Apple ripening class

from Wikipedia, the free encyclopedia

Apple ripening classes are a classification principle that records apple varieties according to their respective ripeness for picking and consumption. A distinction is made between summer apples, autumn apples and winter apples. In view of the globalized market economy and the associated constant availability and longer shelf life through cold storage in a low-oxygen atmosphere ( CA storage ), in a protective atmosphere or because of fumigation with 1-methylcyclopropene (MCP), this distinction is hardly relevant anymore. In the course of climate change , there are also signs of shifts.

When it is ripe for picking, it means that the fruit is already picked from the tree . A winter apple is not yet ripe for consumption in autumn when it is picked before the first frost, but only becomes this through the subsequent storage. The ripening of summer and autumn apples can also be delayed by picking the fruits shortly before final ripeness (colloquially "green" for immature ) (the seed kernels are still white to light brown) and only ripening during storage (the kernels are then uniformly dark brown). The shelf life is strongly dependent on the thickness of the natural wax layer that the fruit forms; it prevents evaporation of moisture and thus "shrinkage" .

The ripening periods of the fruits are usually given in Roman numerals for the months, for example "IX-III".

Summer apples

Summer apples are apple varieties with early to very early ripeness, some of which ripen as early as July (these especially: early apples ), mostly in August , but at the latest before the main harvest time in mid to late September. Before the global fruit trade began in the second half of the 20th century, summer apples were in demand as the first apples of the new year because of their early ripeness. In terms of taste, summer apples are often characterized by a lot of refreshing acidity with a rather low aroma.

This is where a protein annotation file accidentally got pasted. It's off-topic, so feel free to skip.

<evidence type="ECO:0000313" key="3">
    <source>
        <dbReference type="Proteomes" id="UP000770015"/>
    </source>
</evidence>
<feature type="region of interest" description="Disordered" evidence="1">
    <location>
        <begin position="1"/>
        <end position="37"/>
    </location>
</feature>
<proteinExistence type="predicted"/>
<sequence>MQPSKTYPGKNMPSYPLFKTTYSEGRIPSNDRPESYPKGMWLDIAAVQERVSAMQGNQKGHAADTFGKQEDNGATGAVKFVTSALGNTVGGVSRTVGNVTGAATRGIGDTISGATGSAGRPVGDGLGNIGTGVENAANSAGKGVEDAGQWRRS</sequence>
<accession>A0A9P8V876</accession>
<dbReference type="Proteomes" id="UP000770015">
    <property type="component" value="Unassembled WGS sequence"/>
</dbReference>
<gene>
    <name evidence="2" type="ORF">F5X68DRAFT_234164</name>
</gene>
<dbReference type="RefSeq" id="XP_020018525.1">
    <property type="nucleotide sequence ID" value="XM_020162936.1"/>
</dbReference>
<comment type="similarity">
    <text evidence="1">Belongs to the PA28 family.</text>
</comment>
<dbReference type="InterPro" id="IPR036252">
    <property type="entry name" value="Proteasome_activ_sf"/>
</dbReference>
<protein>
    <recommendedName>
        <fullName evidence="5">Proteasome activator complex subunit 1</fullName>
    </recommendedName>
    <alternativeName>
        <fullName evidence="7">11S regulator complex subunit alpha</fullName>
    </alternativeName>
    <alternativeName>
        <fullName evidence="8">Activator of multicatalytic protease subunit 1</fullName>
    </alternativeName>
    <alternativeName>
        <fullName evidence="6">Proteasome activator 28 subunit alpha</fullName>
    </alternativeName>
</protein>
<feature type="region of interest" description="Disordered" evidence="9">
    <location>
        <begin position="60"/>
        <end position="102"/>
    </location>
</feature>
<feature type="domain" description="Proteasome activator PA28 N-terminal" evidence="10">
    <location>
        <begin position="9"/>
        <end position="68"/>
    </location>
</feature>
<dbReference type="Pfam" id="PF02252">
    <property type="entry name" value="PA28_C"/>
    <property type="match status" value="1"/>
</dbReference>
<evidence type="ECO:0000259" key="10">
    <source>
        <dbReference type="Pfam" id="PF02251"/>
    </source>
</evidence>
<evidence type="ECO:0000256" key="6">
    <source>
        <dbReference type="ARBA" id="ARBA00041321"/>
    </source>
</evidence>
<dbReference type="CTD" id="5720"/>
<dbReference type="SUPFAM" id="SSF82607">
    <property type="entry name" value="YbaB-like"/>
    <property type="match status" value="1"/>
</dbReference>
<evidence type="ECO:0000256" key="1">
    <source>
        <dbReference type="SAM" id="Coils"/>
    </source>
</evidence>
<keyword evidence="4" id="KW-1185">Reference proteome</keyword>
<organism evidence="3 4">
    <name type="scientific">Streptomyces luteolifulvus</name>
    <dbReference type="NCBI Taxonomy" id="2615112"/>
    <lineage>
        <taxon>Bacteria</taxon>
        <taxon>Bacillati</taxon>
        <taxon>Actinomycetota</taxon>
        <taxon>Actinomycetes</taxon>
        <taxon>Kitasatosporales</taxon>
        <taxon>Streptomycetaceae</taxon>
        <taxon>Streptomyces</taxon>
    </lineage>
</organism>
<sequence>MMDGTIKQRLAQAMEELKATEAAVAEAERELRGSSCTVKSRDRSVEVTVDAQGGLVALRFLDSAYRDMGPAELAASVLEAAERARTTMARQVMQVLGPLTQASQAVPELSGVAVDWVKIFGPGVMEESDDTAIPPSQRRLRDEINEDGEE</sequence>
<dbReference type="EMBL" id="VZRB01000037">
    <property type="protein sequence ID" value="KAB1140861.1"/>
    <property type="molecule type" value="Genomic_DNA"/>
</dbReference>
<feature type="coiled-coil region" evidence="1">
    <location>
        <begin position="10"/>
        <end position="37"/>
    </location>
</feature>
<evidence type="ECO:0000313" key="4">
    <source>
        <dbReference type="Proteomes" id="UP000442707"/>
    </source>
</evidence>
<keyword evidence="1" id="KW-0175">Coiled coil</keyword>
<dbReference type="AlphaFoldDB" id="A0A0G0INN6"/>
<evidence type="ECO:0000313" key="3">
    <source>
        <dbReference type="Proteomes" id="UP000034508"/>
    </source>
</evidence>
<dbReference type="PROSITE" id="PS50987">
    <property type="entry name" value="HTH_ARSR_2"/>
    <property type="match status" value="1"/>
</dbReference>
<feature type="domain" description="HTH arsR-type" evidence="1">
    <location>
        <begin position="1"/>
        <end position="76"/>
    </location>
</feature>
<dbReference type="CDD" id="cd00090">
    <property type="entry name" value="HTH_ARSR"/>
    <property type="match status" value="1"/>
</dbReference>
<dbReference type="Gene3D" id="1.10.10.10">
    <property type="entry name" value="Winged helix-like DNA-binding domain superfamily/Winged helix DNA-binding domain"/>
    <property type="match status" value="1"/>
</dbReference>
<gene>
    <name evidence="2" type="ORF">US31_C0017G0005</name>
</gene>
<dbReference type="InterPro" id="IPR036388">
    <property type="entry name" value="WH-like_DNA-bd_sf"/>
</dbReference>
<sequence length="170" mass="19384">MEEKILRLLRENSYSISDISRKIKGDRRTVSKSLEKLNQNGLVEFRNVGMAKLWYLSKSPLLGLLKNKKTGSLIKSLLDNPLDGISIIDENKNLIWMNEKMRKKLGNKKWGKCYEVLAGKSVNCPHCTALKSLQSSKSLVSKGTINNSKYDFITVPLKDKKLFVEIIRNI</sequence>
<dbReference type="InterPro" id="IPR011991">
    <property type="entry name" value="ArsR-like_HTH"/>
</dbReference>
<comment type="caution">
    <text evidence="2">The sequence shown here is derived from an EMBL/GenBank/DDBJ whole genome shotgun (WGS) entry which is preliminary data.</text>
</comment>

Some summer apples are very sensitive to pressure and can hardly be stored after ripening, or only for a very short time, as the ripening process progresses quickly and the apples become floury or overripe. The malic acid is broken down into lactic acid , which tastes less sour , and the acid gives way to the floury sweetness. They are therefore picked shortly before the final ripeness and they ripen during the manipulation in the trade. Because they perish quickly, they are more likely to be found in local shops and are reserved for self-sufficient cultivation in your own garden.

Examples of summer apples

Typical summer apples are the ' Klarapfel ', ' Schöner aus Bath ', ' Peach red summer apple ', ' Jamba ', ' Red Astrachan ', ' Astramel ', 'Mantet' Stark's Earliest and ' Piros '. There are also many other varieties, some of which are only distributed regionally.

Autumn apples

Autumn apples are apple varieties that are ripe for picking between September and October and are ready to eat immediately or after only a short storage period. Before there was a permanent supply of fruit from the supermarket, autumn apples (next to storable pears ) were one of the most important sources of fresh fruit in autumn and winter. Another source of supply for fruit in the cold season was only canning and musting.

Examples of autumn apples

Typical autumn apple varieties are Alkmene , Grahams Jubiläumsapfel , Holsteiner Cox and James Grieve . Other well-known autumn varieties are u. a. Gelber Edelapfel , Fame from Kirchwerder , Maunzen , Gewürzluiken as well as some varieties from the Renette group such as Cox Orangenrenette , Baumanns- and Kanadarenette .